Graduate Theological Union
Art and Religion
James Ryan Parker,
Ministers of Movies: Sherwood Pictures and the Church Film Movement
Dancing Feet Find Holy Ground: Embodying the "Feminine" in the Dances of the World's Religions
The embodied journey of
Cecilia González-Andrieu (Ph.D. '07),
Assistant Professor of Theological Studies, Loyola Marymount University
Viji Nakka-Cammauf (Ph.D. '03),
Founder and President, Little Flock
PopTheology.com presents reviews of popular culture from a progressive Christian theological perspective. Maintained by Ryan Parker Ph.D. '10 and Richard Lindsay Ph.D. '11.
The M.A. in Art and Religion deals with the way in which art and religion inform each other, focusing on a variety of media, especially the visual arts, film, dance, drama, literature, and music in their contemporary as well as historic expressions. Students research projects can range from the history of art in any particular medium to Theological Aesthetics, and can include a variety of time periods, religious practices, theological inquiry, and church institutions, among other options. Each school may have a distinct emphasis.
In addition to GTU courses, students can do coursework in the arts at the University of California at Berkeley and Mills College, while enjoying access to the cultural resources of the San Francisco Bay Area.
The program in Art and Religion engages doctoral students in a dynamic scholarly learning community, focusing on critical reflection in the arts as a locus of religious meaning. Our graduates work in the areas of art and faith traditions, in academic, religious, and arts institutions.
Persons applying for the program are expected to have an MA, or the academic equivalent, in art history, or aesthetics, or theology.
Students must have proficiency in two languages for scholarly research other than English. Ordinarily one of these must be a modern language such as German, Spanish, French, or Italian.
In consultation with the academic advisor students pursue pre-dissertation coursework, research, and writing of papers with GTU and UC Berkeley faculty. Students should define and gain expertise in a field of specialization as a preliminary step toward the dissertation. One upper division (4000-6000 level) in history of the arts course and one upper division aesthetics course are required.
Supporting courses in religion and the arts are also available through the Center for Arts, Religion and Education and at UCB.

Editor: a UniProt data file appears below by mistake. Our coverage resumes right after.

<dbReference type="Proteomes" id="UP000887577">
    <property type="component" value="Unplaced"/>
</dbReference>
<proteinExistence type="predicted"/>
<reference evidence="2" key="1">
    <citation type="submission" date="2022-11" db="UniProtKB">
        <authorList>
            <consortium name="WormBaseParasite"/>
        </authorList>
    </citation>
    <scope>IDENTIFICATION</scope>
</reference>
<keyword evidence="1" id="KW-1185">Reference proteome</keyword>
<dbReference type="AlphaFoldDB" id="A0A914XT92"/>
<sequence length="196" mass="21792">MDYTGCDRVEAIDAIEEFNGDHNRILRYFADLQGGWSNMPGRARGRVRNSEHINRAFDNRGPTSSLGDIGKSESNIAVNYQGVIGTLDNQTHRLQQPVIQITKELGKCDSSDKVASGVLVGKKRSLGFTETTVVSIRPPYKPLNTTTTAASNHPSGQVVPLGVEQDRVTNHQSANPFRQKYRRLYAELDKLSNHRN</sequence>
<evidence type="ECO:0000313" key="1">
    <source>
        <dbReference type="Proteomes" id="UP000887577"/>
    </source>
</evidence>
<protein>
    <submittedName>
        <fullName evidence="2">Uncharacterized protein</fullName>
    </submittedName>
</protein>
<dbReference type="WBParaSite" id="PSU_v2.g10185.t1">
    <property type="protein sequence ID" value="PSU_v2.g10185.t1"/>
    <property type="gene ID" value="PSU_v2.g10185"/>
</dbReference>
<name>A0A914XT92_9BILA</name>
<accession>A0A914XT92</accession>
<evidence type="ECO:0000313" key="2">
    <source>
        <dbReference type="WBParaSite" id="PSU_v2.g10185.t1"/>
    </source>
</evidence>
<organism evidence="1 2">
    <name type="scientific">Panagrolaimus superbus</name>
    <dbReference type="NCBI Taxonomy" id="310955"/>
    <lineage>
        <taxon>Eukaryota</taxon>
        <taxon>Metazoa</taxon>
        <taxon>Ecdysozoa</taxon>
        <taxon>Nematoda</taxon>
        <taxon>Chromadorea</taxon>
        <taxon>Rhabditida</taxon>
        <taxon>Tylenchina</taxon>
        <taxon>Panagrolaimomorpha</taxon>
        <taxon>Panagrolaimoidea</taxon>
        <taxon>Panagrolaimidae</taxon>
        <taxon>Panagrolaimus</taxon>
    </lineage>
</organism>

The student will write a research paper of 30 to 40 pages on a subject dealing with the major focus of his or her discipline, either a) the history of the arts; or b) aesthetics.
- The student will take a closed book examination of three (3) hours on questions given by the committee that deal with the student's major focus.
- The student will write another research paper of 30 to 40 pages dealing with the minor focus of his or her discipline, either a) the history of the arts; or b) aesthetics or an allied field approved by the Area.
- The student will do a critical paper on a specific art form or do a creative project designed to display the knowledge of an art form within the context of theology/faith traditions.
Allied Field Requirements
Core Doctoral Faculty
MICHAEL MORRIS, O.P. • DSPT (Religion and the Arts) • Christian iconography; hagiography; biography; modern religious art and architecture; cinema.
RONALD NAKASONE • GTU (Buddhist Art and Aesthetics) • Buddhist art and aesthetics; spirituality and aging; Ryukyuan (Okinawan) studies.
ANSELM RAMELOW, O.P. • DSPT (Theology, Philosophy) • Philosophy of religion; philosophical aesthetics; concept of the person; Thomas Aquinas; Kant and German idealism; philosophy of language.
ROSSITZA SCHROEDER • PSR (Art and Religion) • Early Christian and Byzantine art; Western Medieval art; Islamic art.
DEVIN ZUBER • PSR (American Studies, Literature and Swedenborgian Studies) • Religion and Literature; American Transcendentalism (Emerson, Thoreau); Romanticism; William Blake; Emanuel Swedenborg; Literary Theory and Poetics; Environmental Literature and Ecocriticism; Aesthetics and Visual Culture
Consortial Faculty Resources
KATHRYN BARUSH • GTU/JST (Art History & Religion) • Art and material culture of pilgrimage; sacred art in theory and practice; form and functionof Medieval illuminated manuscripts and their modern reception; art and religion of the British Isles.
HARRY CRONIN, C.S.C. • CARE/GTU (Theological Aesthetics) • Theological aesthetics; theater; film.
JANE DILLENBERGER • GTU Emerita (Art History) • The visual arts and Christianity, early Christian to the present, including the United States.
EDUARDO C. FERNÁNDEZ, S.J. • JST (Pastoral Theology and Ministry) • Relationship between faith and culture; U.S. Hispanic theology and ministry; Hispanic religious expressions; celebration of sacraments in multicultural contexts Mexican history and the history of the southwest; relationship between art, spirituality, and inculturation.
BRYAN KROMHOLZ, O.P. • DSPT (Theology) • Contemporary and medieval eschatology; sacraments; nature and grace and nouvelle theologie; theology of aesthetics.
CHRISTOPHER RENZ, O.P. • DSPT (Religion and the Arts) • Connaturality; creative intuition; poetry; science and spirituality of sustainable food production and consumption.
PETER SELZ • UCB Emeritus (Art History) • Contemporary American and European Art.